A warning: the following article concerns a series of ghastly deaths.
This past weekend saw the celebration of Halloween begin all over the world, including two areas of Tokyo known for heavy dress-up and merrymaking this time of the year -- the Shibuya Scramble-Crossings and Ikebukuro, whose Ikehalo festival was co-hosted by a woman who makes nearly $10,000 per month dressing up as anime characters.
But Friday in Japan also presented a more macabre beginning to the occasion than any cartoon mimicry ever could. On the two year anniversary of the latter's arrest, crime journalist Tetsuya Shibui presented an extended interview with the culprit of the so-called Zama Suicide Pact Slayings, an obviously twisted man named Takahiro Shiraishi.
A couple of items worth mentioning from the jump: No one in this story commits suicide, and Shiraishi, 29, demands money from reporters who wish to interview him -- in his Tokyo jailhouse, the Tachikawa Detention Center -- a sum Shibui, though conflicted about the transfer, ultimately paid (Jiji Press was able to avoid paying on the first anniversary of the arrest and still extract some info).
So what did this sensational, very much-unhallowed homicide incident actually involve? It's basically that one exception that proves the rule of safety in big Japanese cities -- the true story that later serves as the basis of a horror film by Hideo Nakata or Kiyoshi Kurosawa.
It's truly the lowliest sort of tabloid fare -- the kind of tale society would be better off letting psychiatrists handle than Weegee-wannabe press syndicate stringers. I don't like myself for retelling it. On other hand, trafficking in filth, while not a higher impulse, is most certainly a native human desire (and one not so easily resisted).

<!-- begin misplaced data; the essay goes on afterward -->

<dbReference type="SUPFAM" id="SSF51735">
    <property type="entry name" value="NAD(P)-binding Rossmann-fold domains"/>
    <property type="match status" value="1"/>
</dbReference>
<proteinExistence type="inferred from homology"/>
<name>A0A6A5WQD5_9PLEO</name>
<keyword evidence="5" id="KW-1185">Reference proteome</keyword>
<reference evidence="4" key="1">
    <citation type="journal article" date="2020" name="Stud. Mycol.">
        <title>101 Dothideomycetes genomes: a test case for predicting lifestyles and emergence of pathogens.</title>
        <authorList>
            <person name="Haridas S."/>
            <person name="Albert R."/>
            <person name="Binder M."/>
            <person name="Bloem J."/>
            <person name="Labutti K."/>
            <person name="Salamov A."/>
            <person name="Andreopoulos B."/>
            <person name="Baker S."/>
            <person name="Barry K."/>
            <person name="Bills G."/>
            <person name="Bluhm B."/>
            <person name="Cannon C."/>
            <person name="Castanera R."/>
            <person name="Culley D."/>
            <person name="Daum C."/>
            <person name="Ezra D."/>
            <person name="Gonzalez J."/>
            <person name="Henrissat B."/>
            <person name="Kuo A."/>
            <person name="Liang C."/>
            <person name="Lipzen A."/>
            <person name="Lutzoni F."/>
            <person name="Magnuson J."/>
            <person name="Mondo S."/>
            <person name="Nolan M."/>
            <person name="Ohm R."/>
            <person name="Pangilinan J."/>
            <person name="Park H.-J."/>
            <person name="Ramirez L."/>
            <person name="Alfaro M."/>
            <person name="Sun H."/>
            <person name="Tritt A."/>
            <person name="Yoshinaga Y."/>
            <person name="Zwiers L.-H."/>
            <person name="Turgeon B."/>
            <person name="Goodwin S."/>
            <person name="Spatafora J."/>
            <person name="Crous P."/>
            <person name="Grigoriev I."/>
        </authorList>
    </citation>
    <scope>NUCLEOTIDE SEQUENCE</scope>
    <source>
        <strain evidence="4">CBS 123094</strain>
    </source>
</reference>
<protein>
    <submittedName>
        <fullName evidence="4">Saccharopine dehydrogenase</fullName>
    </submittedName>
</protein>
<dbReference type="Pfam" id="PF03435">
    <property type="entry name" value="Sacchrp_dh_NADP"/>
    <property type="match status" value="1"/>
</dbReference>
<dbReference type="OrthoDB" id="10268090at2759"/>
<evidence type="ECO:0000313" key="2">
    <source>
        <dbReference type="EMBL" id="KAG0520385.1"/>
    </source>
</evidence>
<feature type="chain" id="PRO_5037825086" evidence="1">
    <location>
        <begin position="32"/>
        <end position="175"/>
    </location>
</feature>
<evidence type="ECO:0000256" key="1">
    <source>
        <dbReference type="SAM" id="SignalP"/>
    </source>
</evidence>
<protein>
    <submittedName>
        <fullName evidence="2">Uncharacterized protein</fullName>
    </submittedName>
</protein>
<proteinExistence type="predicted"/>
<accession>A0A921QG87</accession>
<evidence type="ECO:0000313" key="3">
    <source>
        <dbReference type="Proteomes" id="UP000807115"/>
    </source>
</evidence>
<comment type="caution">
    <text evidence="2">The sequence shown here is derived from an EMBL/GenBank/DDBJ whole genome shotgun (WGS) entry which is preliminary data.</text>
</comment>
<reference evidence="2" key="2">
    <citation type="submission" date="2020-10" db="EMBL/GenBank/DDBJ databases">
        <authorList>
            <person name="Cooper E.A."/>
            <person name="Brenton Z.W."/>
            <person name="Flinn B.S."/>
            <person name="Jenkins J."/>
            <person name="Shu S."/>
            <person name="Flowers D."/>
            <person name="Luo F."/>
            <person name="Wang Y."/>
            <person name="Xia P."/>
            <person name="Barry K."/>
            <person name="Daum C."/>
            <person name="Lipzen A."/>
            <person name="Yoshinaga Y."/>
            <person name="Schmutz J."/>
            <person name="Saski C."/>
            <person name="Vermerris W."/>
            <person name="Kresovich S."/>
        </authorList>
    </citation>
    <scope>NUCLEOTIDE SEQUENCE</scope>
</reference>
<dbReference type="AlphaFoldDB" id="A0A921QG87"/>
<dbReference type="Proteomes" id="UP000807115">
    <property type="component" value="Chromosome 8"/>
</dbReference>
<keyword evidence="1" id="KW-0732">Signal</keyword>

In August 2017, a man sought to rent an apartment in a complex of 12 in Zama City, Kanagawa Prefecture. He provided sufficient ID and all the necessary forms, though he left the employment field blank. He admitted he was unemployed though may have promised he had just secured a job.
Either way, the rule for unemployed applicants was simple: Show a bank statement demonstrating you have the money to pay the rent for seven months -- which at one point would have been 140,000 yen, though the rent was later reduced. This man put on display a bank account with 500,000 yen (his father worked in automotive design -- my understanding is that this was the father's money) and moved in August 22.
What he did not disclose: he was unemployed because his former job, as a Shinjuku "scout" for prostitution services, had landed him a suspended prison sentence.
And so Takahiro Shiraishi was now the lessee of record for room 205, a flat of 13.5-square meters, with a kitchenette below a lofted sleep area.
Over the next month, officials managing the complex for its owner passed the apartment eight times. On every occasion, they noticed an odd smell emanating from apartment 205 but nothing so nasty or overpowering it gave them pause.